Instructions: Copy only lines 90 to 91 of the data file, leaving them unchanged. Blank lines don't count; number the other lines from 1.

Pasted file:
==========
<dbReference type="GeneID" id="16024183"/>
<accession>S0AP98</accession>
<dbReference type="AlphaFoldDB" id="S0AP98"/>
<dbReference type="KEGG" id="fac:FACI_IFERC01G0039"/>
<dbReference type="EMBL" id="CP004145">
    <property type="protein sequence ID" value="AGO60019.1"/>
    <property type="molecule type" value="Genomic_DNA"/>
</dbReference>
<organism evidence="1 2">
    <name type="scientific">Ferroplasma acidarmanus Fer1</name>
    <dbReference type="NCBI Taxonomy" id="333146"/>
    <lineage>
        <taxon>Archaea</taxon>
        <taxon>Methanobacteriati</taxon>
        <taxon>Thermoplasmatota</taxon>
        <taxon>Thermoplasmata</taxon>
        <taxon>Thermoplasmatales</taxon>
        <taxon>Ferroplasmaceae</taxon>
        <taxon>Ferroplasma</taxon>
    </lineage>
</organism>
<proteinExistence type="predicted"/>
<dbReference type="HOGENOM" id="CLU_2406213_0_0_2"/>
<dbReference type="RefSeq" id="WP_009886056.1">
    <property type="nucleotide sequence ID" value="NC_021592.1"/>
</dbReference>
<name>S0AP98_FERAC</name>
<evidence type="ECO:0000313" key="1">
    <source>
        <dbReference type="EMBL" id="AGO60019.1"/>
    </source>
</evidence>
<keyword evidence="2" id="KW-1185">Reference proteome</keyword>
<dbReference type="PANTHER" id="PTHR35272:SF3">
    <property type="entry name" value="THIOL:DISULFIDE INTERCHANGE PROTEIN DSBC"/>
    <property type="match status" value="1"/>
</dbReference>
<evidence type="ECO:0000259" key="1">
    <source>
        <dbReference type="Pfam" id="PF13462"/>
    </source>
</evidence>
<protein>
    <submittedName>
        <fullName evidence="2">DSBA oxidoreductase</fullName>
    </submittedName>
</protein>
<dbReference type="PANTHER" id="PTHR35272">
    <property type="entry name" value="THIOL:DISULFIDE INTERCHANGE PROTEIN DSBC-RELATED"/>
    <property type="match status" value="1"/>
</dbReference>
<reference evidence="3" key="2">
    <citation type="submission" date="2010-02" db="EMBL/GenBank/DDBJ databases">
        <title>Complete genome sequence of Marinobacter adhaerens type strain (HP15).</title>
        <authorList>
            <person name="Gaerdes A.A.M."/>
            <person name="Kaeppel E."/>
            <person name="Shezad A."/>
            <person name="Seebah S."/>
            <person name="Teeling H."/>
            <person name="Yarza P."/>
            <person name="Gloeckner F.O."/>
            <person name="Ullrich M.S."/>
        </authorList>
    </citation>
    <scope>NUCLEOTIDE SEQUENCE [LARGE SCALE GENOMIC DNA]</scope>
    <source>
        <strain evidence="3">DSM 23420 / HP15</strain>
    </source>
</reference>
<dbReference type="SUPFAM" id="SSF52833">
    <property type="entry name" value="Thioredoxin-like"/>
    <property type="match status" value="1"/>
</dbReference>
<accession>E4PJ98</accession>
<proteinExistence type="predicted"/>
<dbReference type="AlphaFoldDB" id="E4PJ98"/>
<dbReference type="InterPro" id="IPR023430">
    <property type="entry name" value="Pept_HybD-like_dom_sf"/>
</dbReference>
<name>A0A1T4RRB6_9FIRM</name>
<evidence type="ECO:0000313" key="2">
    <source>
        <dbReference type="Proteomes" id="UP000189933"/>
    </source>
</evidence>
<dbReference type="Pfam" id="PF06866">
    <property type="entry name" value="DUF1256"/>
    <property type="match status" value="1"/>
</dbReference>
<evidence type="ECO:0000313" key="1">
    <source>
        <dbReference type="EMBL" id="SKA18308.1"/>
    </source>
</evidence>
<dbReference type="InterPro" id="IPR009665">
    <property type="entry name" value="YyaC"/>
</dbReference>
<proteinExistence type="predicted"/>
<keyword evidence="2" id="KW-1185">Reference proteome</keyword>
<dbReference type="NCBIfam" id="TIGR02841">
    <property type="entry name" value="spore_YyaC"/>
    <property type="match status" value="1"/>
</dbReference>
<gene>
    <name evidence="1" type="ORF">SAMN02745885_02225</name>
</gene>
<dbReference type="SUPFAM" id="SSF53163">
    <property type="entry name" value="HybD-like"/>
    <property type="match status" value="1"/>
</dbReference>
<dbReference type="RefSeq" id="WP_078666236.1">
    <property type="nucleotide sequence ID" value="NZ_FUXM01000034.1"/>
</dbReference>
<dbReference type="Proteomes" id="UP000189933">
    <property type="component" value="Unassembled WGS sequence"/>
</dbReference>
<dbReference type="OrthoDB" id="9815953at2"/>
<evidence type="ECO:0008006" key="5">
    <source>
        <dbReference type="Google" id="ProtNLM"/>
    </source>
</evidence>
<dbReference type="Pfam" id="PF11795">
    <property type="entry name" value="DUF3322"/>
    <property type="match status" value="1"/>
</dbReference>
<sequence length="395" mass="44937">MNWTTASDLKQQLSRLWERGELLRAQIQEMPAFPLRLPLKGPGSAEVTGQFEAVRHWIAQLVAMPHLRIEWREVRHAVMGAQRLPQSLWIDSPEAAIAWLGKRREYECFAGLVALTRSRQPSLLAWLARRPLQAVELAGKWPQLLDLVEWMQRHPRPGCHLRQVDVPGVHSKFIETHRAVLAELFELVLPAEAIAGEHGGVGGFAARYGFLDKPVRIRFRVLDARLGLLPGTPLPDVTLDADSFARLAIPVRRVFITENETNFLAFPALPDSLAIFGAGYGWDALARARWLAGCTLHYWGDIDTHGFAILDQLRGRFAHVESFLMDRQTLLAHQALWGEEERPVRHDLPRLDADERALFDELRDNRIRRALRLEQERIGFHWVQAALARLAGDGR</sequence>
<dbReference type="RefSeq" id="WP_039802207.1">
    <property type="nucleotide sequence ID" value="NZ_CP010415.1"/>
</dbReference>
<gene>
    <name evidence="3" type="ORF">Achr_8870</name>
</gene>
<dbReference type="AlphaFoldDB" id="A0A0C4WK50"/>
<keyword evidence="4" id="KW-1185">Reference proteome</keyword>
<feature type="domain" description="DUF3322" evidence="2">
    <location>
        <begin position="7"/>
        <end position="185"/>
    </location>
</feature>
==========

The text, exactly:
</dbReference>
<evidence type="ECO:0000313" key="1">